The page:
For beginners, it has sensible explanations for all functions, especially the Scene modes, with nice graphics, so you can navigate quickly. If you prefer to switch to manual, in this mode the display indicates how your settings are to an acceptable shot. Shutter and aperture are displayed and when selected are altered then with the parameter wheel.
No PASM dial here, as many users will stick with auto anyway
In fixed AF mode it can rapid burst up to 7fps. If there is a criticism, it is that the more you get into using this device the quicker you want it to work and a lack of buttons does hamper this. Given that it hits the mark so fast from start up, it would be great to be able to alter the ISO from a dedicated key. Even so, using the autofocus, with a manual finishing touch, gets it in the ballpark swiftly and then you can simply override to track someone, or really concentrate on a feature on that object.
Capturing video in AVCHD 1920x1080 or MP4 1440x1080 format delivers top-notch quality with no obvious artefacts, at a reasonable data rate too. Its continuous autofocus and aperture control, coupled with good image stabilisation, makes this an ideal go anywhere video camera. By contrast, you can put it on a tripod, and shoot everything manual, if desired.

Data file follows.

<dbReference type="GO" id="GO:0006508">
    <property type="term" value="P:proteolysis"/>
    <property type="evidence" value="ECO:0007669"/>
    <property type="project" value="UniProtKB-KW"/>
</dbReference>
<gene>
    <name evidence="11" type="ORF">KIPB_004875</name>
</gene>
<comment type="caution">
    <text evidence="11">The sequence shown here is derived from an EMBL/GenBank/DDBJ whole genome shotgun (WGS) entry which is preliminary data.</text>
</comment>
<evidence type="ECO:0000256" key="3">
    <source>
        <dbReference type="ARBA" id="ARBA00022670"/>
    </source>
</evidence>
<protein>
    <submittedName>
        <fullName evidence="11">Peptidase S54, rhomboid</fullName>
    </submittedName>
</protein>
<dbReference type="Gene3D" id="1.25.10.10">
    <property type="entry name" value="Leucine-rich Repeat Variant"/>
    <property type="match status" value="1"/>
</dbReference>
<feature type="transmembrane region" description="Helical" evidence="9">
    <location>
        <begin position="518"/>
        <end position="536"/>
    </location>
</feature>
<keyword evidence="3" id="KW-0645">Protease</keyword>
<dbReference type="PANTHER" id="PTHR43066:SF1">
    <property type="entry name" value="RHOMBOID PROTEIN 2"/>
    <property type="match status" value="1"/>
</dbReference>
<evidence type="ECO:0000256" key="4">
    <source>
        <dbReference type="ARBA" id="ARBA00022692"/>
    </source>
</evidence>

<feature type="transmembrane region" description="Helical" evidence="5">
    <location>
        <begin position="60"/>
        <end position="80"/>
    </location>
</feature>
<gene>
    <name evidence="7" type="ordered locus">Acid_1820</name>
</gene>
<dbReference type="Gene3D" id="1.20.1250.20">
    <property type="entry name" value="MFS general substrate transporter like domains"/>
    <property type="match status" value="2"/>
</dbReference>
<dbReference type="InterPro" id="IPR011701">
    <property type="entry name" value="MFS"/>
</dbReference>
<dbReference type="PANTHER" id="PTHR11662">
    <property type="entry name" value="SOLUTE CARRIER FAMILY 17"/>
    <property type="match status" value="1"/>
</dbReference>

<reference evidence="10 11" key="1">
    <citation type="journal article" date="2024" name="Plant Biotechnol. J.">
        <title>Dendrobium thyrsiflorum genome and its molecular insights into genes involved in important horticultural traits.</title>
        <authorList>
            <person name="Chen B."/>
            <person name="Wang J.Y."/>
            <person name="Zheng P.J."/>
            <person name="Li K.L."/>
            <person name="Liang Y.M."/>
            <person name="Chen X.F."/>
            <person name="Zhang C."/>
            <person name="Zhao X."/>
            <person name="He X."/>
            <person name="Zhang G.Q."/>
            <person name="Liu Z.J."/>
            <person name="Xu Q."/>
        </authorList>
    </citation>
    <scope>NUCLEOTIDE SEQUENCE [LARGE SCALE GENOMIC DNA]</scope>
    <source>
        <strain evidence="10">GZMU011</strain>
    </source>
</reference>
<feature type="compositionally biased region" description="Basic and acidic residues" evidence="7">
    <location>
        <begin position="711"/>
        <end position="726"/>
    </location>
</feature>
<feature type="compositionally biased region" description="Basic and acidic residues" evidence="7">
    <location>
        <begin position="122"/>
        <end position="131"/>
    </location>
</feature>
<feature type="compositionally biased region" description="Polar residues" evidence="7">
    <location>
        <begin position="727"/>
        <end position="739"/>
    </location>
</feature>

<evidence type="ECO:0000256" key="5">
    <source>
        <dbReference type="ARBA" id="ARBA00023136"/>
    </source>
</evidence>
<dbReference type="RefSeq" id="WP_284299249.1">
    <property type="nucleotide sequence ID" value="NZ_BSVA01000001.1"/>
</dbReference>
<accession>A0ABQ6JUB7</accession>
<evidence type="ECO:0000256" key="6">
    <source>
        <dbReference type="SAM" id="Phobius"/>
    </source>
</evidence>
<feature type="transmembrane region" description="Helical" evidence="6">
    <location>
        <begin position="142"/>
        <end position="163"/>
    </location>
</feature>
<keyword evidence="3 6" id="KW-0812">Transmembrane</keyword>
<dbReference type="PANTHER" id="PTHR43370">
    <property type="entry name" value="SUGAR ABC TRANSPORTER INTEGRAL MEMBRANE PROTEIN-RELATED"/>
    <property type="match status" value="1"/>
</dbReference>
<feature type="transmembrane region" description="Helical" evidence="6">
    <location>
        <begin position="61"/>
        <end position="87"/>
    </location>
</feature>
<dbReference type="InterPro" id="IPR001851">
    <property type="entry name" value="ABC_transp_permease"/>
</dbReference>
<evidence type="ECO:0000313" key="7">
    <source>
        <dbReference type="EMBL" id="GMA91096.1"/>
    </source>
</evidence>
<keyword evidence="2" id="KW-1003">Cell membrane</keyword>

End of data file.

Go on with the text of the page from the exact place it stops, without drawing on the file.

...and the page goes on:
I like too, how it mixed with two Canon cams without blowing out highlights or being too muddy in the browns of tungsten light. It really does do a good job of mimicking those larger body systems. So for once, here is a compact camera with an emphasis on the lens and the sensor, rather than how many bells and whistles there are on the outside. There are some nice 'program modes' but this is a system where they have put quality of the optics first.
Lenses? We've heard of them. The 18-200mm zoom is due out soon
With the larger 18-200mm zoom attached the NEX-5 is undoubtedly bulky, but tethered to the 18-55mm lens, it just fits in your hand. Dangling from the strap, it feels like it could live with a few knocks on the outside of your jacket. This camera truly can go anywhere and with its weighted focus and zoom rings, it actually screams pick me up and take something.